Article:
SURFSIDE — “I just love to fly,” Dorothy Kocher Olsen said last week as she approached her 95th birthday and her first parade, the 51st Loyalty Day Parade in Long Beach, Sunday, May 1.

“From the time I was a little girl and jumped from the top of our barn in Woodburn, Ore., and into the hay until the time I was flying night missions as a Woman Airforce Service Pilot (WASP) over moon-lit Texas during World War II, I just loved to fly.”

Olsen, who is all of 5 feet tall and still fits her WASP uniform almost 70 years later, can’t decide which airplane is her favorite between classic fighter planes, the P-38 Lightning or the P-51 Mustang. She can rattle off all 21 types of airplanes she ferried across America as one of only 12 night-certified women pilots during the harrowing days and some of America’s darkest hours from 1942 to 1944. She flew 61 missions as part of the 6th Ferry Group, often alone, as she moved U.S. Army Air Corps planes to Newark, N.J. for duty in Europe or from her home base in Long Beach, Calif., to be deployed against Japan.

In 2009 Olsen was awarded the Congressional Gold Medal, the highest civilian award in the U.S. There were 1,078 women who earned their wings as a WASP during World War II and some felt discriminated against, but not Olsen. “Every man I met in the military treated us like little sisters. They were considerate and admired us. They wouldn’t let us fly overseas so I flew in every part of the United States and in Canada,” she says.

“The government didn’t treat us so well. A bay mate was killed in a plane crash and the rest of us had to take up a collection to get her body back home to Portland because they wouldn’t pay for it,” 1st Lt. Olsen relates. “When the war was over I was fired, just like that and we didn’t get much recognition until many years later.”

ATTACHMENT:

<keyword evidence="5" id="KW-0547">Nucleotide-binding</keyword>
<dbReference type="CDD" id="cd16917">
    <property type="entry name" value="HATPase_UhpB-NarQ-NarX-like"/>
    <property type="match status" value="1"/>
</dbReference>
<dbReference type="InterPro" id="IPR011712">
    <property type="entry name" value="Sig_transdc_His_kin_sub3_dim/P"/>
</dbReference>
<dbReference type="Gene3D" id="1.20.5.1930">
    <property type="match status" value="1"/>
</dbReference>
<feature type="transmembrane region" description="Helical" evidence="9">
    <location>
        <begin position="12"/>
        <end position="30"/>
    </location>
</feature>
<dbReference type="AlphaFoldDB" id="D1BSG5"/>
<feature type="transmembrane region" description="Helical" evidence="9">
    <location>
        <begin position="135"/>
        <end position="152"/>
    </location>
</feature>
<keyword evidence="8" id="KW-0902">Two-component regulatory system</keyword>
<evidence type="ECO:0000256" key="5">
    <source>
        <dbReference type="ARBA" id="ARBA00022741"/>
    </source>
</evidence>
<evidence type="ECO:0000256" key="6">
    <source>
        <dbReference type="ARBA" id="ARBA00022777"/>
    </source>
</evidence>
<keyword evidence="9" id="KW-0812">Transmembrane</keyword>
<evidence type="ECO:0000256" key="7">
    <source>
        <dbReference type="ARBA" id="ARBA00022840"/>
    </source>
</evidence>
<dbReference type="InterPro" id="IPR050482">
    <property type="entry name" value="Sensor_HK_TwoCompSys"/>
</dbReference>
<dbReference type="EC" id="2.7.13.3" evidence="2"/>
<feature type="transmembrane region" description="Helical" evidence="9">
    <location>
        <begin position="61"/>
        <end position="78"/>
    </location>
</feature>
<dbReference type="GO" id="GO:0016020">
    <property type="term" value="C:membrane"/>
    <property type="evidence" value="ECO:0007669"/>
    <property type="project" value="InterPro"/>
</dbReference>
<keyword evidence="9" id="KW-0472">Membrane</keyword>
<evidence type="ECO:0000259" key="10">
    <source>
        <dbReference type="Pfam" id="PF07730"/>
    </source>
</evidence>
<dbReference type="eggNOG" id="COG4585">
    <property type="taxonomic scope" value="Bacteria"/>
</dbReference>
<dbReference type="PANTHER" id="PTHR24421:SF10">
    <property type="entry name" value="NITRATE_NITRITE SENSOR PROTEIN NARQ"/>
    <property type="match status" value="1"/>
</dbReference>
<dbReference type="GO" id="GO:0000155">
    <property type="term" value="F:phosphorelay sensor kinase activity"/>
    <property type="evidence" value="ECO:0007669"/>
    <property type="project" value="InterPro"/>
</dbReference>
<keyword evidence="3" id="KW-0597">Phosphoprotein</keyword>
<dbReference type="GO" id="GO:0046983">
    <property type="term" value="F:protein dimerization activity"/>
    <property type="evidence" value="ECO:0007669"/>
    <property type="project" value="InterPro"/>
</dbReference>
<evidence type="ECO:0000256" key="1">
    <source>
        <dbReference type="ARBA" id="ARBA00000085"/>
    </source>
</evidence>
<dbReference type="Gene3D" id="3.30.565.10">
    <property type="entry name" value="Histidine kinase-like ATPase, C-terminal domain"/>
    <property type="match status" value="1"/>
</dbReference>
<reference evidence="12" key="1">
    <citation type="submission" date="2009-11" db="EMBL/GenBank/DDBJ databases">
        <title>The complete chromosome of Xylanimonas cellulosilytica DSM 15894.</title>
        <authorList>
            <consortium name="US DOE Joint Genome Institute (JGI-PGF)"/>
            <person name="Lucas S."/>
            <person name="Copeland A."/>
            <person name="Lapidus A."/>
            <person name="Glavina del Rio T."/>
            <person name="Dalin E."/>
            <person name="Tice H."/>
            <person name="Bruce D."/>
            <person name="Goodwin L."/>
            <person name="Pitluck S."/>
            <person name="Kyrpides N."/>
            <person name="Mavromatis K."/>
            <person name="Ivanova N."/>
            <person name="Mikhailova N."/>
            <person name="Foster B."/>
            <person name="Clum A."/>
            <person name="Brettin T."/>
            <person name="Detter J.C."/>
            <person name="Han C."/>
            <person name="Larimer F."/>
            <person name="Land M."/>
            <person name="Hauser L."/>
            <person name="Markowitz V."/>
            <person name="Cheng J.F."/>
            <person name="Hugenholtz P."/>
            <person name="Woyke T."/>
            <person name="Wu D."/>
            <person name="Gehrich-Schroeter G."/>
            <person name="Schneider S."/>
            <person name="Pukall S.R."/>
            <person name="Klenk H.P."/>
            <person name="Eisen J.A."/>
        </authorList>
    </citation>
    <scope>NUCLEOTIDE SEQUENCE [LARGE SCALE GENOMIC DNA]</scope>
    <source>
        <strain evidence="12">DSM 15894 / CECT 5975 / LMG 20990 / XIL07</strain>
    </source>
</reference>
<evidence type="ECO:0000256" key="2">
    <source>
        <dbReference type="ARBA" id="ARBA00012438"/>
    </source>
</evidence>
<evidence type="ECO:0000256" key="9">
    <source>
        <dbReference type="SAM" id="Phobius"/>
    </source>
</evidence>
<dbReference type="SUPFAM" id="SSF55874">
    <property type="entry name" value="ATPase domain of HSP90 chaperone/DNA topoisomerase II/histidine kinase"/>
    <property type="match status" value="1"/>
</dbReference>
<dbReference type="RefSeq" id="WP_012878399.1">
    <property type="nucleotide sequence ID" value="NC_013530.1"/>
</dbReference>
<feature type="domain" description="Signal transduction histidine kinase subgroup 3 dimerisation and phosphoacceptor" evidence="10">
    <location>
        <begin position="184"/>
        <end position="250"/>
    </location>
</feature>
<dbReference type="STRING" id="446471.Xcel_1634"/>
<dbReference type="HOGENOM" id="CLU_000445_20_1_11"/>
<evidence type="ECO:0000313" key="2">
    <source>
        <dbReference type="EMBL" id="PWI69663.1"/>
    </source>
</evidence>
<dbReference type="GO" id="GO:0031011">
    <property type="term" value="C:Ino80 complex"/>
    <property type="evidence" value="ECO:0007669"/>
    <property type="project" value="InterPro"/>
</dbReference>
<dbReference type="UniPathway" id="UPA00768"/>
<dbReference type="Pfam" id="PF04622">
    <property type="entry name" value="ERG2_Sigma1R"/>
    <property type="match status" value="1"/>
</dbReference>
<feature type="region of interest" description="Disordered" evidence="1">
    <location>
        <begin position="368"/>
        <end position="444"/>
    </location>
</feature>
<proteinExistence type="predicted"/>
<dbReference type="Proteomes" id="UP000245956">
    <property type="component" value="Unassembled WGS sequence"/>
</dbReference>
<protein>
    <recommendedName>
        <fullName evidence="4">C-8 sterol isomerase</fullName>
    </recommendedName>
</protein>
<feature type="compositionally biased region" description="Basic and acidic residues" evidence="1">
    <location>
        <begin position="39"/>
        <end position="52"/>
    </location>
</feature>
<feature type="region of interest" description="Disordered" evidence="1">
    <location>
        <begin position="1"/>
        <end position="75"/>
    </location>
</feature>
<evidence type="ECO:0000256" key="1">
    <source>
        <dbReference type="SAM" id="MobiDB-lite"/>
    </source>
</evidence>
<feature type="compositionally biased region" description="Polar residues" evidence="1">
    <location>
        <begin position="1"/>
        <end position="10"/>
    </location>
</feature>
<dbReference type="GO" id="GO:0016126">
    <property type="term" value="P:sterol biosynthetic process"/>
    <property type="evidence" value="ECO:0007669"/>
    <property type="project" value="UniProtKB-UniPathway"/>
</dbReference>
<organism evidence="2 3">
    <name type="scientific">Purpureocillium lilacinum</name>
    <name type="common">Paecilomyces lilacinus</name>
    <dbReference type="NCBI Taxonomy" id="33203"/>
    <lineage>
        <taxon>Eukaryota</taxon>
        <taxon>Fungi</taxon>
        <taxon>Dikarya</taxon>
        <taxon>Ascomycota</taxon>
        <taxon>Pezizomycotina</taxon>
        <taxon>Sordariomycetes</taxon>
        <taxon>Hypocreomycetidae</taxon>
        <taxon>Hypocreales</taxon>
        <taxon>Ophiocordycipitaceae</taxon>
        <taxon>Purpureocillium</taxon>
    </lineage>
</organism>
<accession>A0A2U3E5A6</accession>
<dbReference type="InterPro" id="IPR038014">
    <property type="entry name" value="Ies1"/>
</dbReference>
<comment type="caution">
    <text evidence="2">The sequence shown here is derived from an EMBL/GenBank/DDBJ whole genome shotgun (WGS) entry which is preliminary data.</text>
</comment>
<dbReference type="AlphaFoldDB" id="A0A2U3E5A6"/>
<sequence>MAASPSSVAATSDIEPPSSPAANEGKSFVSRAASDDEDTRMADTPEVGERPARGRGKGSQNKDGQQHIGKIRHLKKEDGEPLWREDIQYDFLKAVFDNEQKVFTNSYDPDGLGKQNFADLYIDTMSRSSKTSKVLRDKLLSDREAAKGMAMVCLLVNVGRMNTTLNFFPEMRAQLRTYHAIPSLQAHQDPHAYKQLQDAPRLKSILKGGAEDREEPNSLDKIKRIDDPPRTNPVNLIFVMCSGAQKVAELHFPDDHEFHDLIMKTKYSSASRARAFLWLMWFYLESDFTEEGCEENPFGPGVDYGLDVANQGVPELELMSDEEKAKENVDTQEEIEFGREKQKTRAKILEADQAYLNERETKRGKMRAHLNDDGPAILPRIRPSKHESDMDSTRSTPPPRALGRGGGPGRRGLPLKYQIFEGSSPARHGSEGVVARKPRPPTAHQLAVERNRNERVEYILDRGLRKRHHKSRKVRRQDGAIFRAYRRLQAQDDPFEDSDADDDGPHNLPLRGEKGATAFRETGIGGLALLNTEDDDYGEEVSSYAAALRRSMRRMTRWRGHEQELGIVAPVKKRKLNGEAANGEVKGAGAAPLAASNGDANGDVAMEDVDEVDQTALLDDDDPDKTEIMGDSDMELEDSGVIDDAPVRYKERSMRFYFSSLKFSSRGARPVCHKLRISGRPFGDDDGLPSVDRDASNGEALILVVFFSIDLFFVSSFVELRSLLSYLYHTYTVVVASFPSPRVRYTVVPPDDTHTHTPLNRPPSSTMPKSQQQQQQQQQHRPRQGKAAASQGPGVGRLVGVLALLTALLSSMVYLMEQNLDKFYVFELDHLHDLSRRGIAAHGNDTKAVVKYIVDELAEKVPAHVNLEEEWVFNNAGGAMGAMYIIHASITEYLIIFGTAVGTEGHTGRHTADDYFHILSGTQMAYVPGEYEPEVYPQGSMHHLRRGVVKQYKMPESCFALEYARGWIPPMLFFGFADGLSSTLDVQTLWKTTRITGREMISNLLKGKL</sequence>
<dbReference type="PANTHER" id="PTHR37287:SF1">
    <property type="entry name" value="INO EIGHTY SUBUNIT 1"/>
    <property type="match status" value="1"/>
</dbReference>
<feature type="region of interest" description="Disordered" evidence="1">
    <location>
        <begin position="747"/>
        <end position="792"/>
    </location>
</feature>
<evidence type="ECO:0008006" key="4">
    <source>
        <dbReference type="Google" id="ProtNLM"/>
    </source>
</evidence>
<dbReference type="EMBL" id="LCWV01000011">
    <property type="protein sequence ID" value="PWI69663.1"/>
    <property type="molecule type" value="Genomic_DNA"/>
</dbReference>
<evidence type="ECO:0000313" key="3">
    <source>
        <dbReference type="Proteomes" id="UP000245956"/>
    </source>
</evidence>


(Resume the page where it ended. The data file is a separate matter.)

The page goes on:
Dancing to fly

After graduation in 1934, Olsen continued giving tap dancing lessons. “I started by teaching two of the principal’s kids and it went from there. I used the money to pay to fly. You might say I flew up my money,” Olsen jokes. 

“I had been inspired by the book ‘Red Night over Germany’ about Baron von Richthofen. I loved to run on top of 1x12 slats around our manure pile, so I developed balance and no fear of heights. My sister Evelyn and I used to try to push each other in.” 

Olsen was one of three women to get her private flying license in the Portland area by 1939. 

“I was in a flying club that consisted of me and 19 men. I passed my test in a 40-horse Taylor Craft. When war broke out I would have been grounded, but thanks to Jackie Cochran opening the door for women pilots, I was accepted into the WASPs. Three years after getting my pilot license I was flying a P-38 fighter plane with twin Allison V 1710 engines with 1,550 horsepower each. They and the P-51s were the very best airplanes America had to offer.”

She says, “Those planes cost about $19,000 and most of them I flew were brand new from the factory with less than a half hour on them. It was an awesome responsibility. I would have never bailed out. Every plane was different to fly.”

 

Moonlight over Texas